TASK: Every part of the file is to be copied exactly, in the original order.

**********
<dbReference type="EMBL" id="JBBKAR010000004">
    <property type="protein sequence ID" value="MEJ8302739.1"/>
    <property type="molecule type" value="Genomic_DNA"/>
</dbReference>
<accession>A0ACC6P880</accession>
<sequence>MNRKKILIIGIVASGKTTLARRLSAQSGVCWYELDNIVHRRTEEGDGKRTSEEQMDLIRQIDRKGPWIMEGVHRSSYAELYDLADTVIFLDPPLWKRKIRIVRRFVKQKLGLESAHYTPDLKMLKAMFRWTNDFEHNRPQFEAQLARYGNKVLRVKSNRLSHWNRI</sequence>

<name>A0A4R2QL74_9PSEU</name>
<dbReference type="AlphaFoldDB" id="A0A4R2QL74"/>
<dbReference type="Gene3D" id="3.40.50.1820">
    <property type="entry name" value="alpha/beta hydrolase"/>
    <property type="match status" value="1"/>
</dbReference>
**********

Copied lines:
<dbReference type="EMBL" id="JBBKAR010000004">
    <property type="protein sequence ID" value="MEJ8302739.1"/>
    <property type="molecule type" value="Genomic_DNA"/>
</dbReference>
<accession>A0ACC6P880</accession>
<sequence>MNRKKILIIGIVASGKTTLARRLSAQSGVCWYELDNIVHRRTEEGDGKRTSEEQMDLIRQIDRKGPWIMEGVHRSSYAELYDLADTVIFLDPPLWKRKIRIVRRFVKQKLGLESAHYTPDLKMLKAMFRWTNDFEHNRPQFEAQLARYGNKVLRVKSNRLSHWNRI</sequence>

<name>A0A4R2QL74_9PSEU</name>
<dbReference type="AlphaFoldDB" id="A0A4R2QL74"/>
<dbReference type="Gene3D" id="3.40.50.1820">
    <property type="entry name" value="alpha/beta hydrolase"/>
    <property type="match status" value="1"/>
</dbReference>